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Projects => Power supplies => Topic started by: zidor28 on March 17, 2019, 02:18:54 PM

Title: Voltage drop on SSR01 under load
Post by: zidor28 on March 17, 2019, 02:18:54 PM
Per Anders,

I have installed a +12V SSR01 regulator to power up a DDDAC board. At no load, the regulator provides 12.3V but when the DAC board is connected, the output voltage from the regulator drops to 2.5V.

I was wondering if other users have already faced this issue, and how to solve it. Thanks for any input you could provide!

Operation conditions are as follows:
On the SSR01 board, both J1 and J2 are bridged.
The DAC board should be drawing around 100mA.
Input voltage is 30VDC
There is a large heatsink over the LM317
Upfront DC regulation is done with a LC circuit (diode bridge, 17H in series, 100uF polypro in parallel)
Title: Re: Voltage drop on SSR01 under load
Post by: peranders on March 20, 2019, 11:04:56 AM
How much current are you able to take out before you'll get a voltage drop?
Title: Re: Voltage drop on SSR01 under load
Post by: zidor28 on March 20, 2019, 03:06:37 PM
Well, I don't know how much current can I draw before voltage drops. What would be the best way to actually measure this (variable CCS, resistor, … )?. Thanks.
Title: Re: Voltage drop on SSR01 under load
Post by: peranders on March 20, 2019, 04:35:30 PM
I'll suggest that you try with 120 ohm or something. This would create 100 mA.

If the regulator works you should have a voltage drop of a few millivolts only and the voltage at pin 2 and 3 on the opamp should be within 1-2 mV, and that is 6.25V if the output voltage is 12.5 V.
Title: Re: Voltage drop on SSR01 under load
Post by: zidor28 on March 21, 2019, 02:45:27 AM
I've taken some measurements and with a 100 Ohm resistor, the voltage drops from 12.3V to 5.2. With a 1k resistor, then there is no drop.
Title: Re: Voltage drop on SSR01 under load
Post by: peranders on March 21, 2019, 07:19:53 PM
When you load with 100 ohm, what is the voltage between emitter and collector of Q2? Voltage between in and out of IC1?
Title: Re: Voltage drop on SSR01 under load
Post by: zidor28 on March 22, 2019, 05:48:08 PM
With a 100 ohm resistor, I get a 0.9V difference on Q2 (pins 2 and 3), and a 1.67V difference on IC1 (LM317, pins 2 and 3). Thanks again.
Title: Re: Voltage drop on SSR01 under load
Post by: peranders on March 22, 2019, 10:29:12 PM
The input voltage is? Something isn't right here.

Output = 5.2
Q2 = 0.9
IC = 1.67

= 7.77 V is that what you have as input voltage? In order to work properly you must have 18V in min.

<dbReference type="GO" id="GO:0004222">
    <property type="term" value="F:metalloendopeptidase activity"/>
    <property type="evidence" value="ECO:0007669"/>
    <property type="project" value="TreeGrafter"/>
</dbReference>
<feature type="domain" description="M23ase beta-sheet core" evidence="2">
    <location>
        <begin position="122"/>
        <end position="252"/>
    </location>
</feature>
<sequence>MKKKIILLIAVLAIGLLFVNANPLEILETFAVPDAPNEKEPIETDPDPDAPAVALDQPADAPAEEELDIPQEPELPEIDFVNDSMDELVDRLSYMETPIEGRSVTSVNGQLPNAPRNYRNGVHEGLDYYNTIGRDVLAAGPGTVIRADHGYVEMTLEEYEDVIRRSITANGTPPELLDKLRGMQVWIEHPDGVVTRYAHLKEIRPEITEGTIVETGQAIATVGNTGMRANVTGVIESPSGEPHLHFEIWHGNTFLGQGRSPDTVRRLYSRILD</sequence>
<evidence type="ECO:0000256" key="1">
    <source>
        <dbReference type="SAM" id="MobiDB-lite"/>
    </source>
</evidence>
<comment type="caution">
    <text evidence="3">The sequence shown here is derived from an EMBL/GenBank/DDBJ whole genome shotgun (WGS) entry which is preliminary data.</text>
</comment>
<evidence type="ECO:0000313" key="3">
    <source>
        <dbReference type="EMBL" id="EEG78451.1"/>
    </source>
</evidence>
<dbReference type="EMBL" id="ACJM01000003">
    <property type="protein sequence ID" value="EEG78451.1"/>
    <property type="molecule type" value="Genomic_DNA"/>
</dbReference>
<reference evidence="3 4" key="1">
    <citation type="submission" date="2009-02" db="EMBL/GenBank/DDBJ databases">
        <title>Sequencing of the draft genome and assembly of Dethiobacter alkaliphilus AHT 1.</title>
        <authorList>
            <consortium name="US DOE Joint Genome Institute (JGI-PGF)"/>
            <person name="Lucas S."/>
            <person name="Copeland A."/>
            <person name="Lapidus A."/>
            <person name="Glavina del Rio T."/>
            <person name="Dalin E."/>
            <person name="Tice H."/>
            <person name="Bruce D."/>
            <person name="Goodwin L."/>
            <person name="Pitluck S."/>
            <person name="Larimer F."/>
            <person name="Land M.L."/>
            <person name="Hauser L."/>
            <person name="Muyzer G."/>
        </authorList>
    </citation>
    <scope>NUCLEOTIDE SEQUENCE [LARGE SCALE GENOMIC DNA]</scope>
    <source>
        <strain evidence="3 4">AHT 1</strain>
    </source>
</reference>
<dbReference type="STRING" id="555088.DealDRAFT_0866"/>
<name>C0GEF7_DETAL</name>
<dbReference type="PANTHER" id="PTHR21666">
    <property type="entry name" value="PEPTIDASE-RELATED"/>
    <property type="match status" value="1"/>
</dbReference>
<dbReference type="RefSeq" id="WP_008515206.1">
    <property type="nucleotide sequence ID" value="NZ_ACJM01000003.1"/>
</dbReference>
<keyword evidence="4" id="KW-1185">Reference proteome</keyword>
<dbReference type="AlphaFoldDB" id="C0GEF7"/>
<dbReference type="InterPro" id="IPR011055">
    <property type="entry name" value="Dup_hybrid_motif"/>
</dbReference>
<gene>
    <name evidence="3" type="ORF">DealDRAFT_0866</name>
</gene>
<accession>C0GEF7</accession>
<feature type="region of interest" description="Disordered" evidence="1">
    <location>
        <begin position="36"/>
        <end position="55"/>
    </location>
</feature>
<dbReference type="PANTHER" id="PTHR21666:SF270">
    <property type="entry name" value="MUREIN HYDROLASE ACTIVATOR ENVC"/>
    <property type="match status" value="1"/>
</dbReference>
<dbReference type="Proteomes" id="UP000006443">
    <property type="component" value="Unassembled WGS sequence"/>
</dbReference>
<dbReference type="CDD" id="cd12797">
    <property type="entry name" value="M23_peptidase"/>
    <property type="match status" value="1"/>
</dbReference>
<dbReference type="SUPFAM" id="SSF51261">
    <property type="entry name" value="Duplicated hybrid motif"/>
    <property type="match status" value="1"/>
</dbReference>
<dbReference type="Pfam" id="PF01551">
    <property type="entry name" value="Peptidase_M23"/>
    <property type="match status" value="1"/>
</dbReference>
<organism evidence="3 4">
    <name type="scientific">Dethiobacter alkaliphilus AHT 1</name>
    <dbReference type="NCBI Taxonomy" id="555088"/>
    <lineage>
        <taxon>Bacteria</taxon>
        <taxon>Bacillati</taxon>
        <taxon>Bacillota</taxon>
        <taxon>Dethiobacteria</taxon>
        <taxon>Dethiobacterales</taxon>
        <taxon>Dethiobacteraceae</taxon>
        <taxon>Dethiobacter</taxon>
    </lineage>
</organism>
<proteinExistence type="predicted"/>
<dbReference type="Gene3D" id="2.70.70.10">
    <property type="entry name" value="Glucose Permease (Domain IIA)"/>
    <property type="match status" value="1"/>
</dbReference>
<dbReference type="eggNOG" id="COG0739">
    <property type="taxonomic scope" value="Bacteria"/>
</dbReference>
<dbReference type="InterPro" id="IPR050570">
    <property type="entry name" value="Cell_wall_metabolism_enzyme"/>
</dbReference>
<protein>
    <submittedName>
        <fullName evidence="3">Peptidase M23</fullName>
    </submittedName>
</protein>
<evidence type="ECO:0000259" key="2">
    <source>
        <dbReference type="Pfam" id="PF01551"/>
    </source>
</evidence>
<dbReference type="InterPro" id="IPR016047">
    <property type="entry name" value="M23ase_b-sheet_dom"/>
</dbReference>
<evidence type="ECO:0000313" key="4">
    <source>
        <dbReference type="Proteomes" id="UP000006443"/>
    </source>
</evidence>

Title: Re: Voltage drop on SSR01 under load
Post by: zidor28 on March 23, 2019, 12:48:05 AM
That's strange indeed. Here are the DC voltage measurements.

Rectified B+ (before even connecting the SSR01): 30VDC
Input voltage on the SSR01 when connected to B+ but with no load on the output: 18.3V
Input voltage on the SSR01 when connected to B+ with a 100R load: 7.3V

Title: Re: Voltage drop on SSR01 under load
Post by: peranders on March 23, 2019, 07:03:47 AM
Why do you have a huge inductor and a very minimal capacitance after the rectifier bridge?
Title: Re: Voltage drop on SSR01 under load
Post by: zidor28 on March 23, 2019, 02:00:36 PM
In my (limited, certainly) experience, choke rectification works well with a good amount of inductance (within current limits of the choke of course) and can handle lower values of capacitance. I've used this topology in a good number of projects (although never before in a 12V power supply). Let me try to increase capacitance and see how it goes.
Title: Re: Voltage drop on SSR01 under load
Post by: peranders on March 23, 2019, 02:15:52 PM
If you use a super regulator with 120 dB in PSSR you don't need any inductor.
Title: Re: Voltage drop on SSR01 under load
Post by: zidor28 on March 23, 2019, 02:41:31 PM
This is a good point. I will try and let you know. In the meantime, thanks for your support.
Title: (Solved): Voltage drop on SSR01 under load
Post by: zidor28 on April 07, 2019, 02:54:21 PM
Per Anders, here is what was at play. The DAC board was actually drawing more than 100mA. The choke was designed for this rating, which wasn't enough. Hence the choke saturated and behaved as a resistance. Installing a choke with higher current capacity has solved the issue. Thanks again for your support and for the regulator.